Exhausting a channel is inevitable for a number of reasons. Firstly, there is always going to be a limited amount of new potential customers that can be sourced through a given channel. Even channels with a lot of open space eventually become exhausted. Secondly, if a channel is particularly effective, your competitors will also start using it to acquire customers. This will drive up the cost of acquiring customers through this channel to a point where it is no longer a cost-effective method. Thirdly, unexpected changes in the market will render certain channels ineffective, often overnight. For example, a new form of distribution channel might pop up that renders your current method totally obsolete.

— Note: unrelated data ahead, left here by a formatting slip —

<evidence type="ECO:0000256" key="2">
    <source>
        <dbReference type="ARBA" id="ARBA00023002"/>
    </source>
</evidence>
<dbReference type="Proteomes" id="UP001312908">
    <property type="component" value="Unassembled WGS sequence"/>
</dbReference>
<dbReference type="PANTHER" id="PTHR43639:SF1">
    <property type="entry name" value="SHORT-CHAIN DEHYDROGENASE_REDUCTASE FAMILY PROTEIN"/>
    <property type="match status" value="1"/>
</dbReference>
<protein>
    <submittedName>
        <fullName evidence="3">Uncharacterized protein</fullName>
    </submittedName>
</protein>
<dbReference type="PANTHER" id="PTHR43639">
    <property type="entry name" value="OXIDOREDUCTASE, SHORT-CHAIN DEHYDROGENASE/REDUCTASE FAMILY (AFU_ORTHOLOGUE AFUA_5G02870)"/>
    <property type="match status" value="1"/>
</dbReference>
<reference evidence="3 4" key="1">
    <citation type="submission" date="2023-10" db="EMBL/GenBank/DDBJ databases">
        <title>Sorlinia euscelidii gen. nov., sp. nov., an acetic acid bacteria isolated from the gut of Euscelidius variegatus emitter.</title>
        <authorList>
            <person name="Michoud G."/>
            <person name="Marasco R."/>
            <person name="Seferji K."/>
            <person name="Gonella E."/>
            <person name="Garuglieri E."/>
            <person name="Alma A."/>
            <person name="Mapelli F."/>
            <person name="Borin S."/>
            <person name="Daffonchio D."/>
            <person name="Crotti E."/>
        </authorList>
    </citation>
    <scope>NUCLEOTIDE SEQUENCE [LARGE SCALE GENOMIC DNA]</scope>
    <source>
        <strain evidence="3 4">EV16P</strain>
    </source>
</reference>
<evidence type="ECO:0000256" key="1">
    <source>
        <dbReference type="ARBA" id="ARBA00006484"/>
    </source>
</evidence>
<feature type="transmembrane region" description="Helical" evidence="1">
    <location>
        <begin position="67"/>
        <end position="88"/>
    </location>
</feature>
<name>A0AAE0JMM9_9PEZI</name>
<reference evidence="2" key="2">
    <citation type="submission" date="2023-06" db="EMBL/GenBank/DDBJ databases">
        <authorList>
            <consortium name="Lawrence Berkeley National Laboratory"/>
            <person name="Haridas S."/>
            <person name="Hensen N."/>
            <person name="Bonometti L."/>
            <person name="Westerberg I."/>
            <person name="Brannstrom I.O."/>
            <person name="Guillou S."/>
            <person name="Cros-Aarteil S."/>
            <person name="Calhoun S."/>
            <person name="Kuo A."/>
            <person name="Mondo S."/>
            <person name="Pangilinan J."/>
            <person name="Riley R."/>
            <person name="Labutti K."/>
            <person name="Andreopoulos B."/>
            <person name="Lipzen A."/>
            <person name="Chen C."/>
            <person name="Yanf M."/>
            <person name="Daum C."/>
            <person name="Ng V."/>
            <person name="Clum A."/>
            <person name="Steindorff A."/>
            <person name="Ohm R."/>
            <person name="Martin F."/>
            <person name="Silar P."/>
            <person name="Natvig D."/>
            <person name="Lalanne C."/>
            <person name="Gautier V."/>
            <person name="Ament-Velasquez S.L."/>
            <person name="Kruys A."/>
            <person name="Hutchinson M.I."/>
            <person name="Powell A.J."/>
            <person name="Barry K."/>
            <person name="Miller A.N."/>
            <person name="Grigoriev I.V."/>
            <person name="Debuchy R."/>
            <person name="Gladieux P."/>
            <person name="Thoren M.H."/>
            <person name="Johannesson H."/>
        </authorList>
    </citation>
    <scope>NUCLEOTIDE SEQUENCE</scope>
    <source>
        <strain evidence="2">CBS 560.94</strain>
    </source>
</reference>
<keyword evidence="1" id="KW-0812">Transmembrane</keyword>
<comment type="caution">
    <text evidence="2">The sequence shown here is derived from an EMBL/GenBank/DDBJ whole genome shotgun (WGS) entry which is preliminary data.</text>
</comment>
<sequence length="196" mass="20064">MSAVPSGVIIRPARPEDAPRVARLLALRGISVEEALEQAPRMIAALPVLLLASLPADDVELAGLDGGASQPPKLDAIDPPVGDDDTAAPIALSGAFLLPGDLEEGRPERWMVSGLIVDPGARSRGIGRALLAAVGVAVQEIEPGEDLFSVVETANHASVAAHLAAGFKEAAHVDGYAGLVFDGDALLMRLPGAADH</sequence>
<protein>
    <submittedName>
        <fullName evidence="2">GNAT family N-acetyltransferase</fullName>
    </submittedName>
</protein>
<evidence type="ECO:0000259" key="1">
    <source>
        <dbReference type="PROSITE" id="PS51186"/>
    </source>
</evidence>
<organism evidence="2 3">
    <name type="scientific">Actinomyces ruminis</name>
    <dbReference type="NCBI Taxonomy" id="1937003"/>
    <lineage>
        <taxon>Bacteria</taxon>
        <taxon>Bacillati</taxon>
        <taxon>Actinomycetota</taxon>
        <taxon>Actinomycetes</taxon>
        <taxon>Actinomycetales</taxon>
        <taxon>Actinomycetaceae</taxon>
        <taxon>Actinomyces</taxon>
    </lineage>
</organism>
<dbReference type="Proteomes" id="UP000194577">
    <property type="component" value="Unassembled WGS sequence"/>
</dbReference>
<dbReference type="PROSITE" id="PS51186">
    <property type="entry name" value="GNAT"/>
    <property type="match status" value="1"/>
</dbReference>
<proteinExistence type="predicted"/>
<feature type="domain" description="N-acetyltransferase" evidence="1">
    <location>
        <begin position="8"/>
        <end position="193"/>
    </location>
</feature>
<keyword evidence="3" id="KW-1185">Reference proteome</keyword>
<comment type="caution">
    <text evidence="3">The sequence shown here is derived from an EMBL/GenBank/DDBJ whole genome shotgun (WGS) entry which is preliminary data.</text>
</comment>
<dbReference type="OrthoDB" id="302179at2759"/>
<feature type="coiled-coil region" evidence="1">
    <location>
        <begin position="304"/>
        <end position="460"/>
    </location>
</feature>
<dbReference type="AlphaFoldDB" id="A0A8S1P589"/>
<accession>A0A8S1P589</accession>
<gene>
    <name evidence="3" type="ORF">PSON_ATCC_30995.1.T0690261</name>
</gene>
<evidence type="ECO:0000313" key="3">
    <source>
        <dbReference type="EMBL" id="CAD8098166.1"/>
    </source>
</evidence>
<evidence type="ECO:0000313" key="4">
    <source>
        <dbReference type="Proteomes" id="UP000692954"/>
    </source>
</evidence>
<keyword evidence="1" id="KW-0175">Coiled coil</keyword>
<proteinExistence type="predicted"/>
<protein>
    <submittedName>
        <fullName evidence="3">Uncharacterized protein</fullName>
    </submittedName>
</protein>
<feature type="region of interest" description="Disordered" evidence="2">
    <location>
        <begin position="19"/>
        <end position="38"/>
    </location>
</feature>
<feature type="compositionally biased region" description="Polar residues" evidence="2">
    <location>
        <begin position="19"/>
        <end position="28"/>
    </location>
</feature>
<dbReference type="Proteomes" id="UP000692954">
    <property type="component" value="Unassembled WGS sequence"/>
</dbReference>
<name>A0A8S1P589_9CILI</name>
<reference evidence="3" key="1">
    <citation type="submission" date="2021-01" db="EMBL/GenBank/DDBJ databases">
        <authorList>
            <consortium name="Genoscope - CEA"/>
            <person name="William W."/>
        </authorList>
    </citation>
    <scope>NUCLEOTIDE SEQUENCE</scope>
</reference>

This is why many manufacturers/importers utilise multiple channels. For example, a manufacturer may, (1) sell to a wholesaler, (2) have a website or shop selling ‘factory direct’ to the public, (3) have representatives selling ‘special offers’ to the public, (4) have agents or distributors selling in other territories.
In determining the best structure (or structures) for your business you’ll need to consider the following questions: (1) What is the most convenient means for customers to obtain the products or services they want? (2) What is the specific level of customer service standard required? (3) What is the most cost-efficient way of providing accessibility and service? (4) How many customers are there? (5) Where are they located and what is their average transaction value? (6) What structures do your competitors use and how efficient are they?